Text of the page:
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How To Succeed Using LinkedIn: Take The Meeting!

In this digital age of online networking and social media, it's easy to stay behind the screen (mobile, laptop or otherwise) and never truly meet the people you "network" with in person.

Other than your friends, colleagues at work or family, how many people in your social network have you actually MET?

I'm a true believer in taking online relationships to the next level - in-person.

When I created LinkedIn Live Raleigh in 2007, that was the concept: in-person networking with your social media contacts.

There is, however, a reluctance to meet people you only know online. Especially if there is no apparent benefit for meeting them. This is where one of my favorite sayings comes from:


I have found time and time again that someone I thought would not be a client, or more importantly to me, someone I could help, actually turned out to be one of my best in-person contacts.

ALL of my best corporate jobs and my biggest clients have come not from the person I met with, but from their referral to the person who hired me.

Think of it this way: what would happen if you didn't meet with (fill in the blank)? Would you miss that next client referral or miss meeting a person who becomes a good friend?

"Taking a meeting" is hard from some. Here's a few tips to make it easier:

1. Set a time limit - "I can meet at Starbucks for 30 minutes on Monday...." That way if the meeting isn't what you thought it would be, you have a definitive end time. BUT if it's going well, you can continue the conversation.

2. Set a clear, albeit somewhat open-ending agenda. "Tell me about you and your business and I'll fill you in on mine."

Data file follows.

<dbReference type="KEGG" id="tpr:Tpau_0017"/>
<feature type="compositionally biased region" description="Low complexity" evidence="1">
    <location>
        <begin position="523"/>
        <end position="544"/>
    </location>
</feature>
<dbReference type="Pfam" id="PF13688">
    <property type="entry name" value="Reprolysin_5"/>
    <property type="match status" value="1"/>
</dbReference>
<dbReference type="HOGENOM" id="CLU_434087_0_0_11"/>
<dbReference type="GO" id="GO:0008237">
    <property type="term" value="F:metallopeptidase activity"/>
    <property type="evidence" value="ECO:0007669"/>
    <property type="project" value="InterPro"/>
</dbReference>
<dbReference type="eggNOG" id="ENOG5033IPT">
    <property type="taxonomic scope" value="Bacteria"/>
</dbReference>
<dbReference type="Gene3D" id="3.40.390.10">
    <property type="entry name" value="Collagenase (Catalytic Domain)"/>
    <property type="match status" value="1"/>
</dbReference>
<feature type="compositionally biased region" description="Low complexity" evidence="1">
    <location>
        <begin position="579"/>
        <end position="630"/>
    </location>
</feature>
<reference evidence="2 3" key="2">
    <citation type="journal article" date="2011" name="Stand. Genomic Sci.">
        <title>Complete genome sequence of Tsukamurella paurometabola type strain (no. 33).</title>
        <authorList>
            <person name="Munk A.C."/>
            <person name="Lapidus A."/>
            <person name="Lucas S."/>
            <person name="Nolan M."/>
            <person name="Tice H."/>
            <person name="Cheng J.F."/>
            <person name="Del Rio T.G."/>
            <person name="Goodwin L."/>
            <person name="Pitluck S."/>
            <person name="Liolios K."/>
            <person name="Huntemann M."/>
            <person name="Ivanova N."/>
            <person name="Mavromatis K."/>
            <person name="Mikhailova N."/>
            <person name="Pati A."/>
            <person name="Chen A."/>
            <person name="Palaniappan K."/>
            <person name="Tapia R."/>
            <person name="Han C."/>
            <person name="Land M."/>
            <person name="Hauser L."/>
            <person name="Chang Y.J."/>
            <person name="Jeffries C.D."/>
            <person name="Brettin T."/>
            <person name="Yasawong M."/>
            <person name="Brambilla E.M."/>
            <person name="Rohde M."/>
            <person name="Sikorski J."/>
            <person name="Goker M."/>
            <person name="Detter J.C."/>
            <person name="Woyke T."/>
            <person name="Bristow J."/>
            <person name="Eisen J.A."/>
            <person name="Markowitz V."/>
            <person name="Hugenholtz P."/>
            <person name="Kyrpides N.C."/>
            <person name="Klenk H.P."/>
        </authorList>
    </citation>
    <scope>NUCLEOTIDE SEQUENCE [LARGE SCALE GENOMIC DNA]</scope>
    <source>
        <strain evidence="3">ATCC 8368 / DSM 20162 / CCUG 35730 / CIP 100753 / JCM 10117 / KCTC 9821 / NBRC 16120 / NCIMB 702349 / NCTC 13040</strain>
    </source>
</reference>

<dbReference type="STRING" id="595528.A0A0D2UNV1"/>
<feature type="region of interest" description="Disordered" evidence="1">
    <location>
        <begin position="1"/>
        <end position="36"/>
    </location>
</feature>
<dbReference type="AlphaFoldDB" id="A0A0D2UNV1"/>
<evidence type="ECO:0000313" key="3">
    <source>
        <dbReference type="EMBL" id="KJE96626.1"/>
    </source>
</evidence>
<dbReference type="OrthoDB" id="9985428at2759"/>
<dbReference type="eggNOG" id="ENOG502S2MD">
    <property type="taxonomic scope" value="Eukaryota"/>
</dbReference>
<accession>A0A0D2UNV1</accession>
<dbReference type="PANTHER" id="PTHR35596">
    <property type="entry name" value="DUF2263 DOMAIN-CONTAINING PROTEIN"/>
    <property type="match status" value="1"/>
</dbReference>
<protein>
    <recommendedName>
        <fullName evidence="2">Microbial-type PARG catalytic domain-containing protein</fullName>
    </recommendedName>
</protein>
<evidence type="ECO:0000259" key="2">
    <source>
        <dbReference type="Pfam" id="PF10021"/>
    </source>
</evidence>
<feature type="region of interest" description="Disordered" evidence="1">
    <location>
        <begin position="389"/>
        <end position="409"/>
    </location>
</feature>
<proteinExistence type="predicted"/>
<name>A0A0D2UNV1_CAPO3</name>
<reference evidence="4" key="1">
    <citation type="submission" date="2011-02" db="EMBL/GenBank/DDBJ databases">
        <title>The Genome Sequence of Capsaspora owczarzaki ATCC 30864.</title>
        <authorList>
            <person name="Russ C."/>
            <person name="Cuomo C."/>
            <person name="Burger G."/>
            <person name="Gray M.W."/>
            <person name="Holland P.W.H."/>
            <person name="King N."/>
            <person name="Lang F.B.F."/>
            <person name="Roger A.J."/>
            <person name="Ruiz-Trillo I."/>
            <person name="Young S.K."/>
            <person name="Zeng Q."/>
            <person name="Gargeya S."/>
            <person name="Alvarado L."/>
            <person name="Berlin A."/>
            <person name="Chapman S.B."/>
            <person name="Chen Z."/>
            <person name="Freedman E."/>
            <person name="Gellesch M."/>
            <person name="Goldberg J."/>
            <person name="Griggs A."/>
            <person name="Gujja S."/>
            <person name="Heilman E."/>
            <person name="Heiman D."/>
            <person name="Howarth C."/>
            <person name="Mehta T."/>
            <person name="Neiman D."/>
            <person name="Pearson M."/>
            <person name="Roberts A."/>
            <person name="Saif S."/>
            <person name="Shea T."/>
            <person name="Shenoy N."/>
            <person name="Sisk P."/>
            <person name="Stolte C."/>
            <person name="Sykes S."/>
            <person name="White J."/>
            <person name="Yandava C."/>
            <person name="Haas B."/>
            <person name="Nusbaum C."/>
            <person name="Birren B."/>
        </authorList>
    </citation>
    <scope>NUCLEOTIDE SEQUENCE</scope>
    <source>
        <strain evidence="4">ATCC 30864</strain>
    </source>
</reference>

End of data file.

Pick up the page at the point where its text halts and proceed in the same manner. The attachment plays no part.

3. Be clear that this is a "get to know each other" meeting with no set expectations. Some people expect something out of everyone they meet - and by letting them know that you just want to meet to learn more about them, you temper that expectation.

4. Finally understand that you are in control. By meeting in a public place where you can easily leave at a set end time, you are not obligated to stay longer than you feel comfortable.

So, the next time you "connect" with someone interesting through LinkedIn, take a minute to decide if you want to find out more about them by meeting in person.

More importantly, if you are asked by a new connection to meet in person, seriously consider it. Take the meeting; you never know what might happen!


Chuck Hester is the Chief Communications Officer for Big Think Innovation, a business architect consultancy that helps companies plan, grow and build their futures. He is also a LinkedIn trainer and speaker, helping businesses get the most out of LinkedIn, while teaching them how to communicate effectively. Contact him directly at

Need help with LinkedIn? Feel free to message Chuck and ask about one-on-one and group LinkedIn Executive Training.


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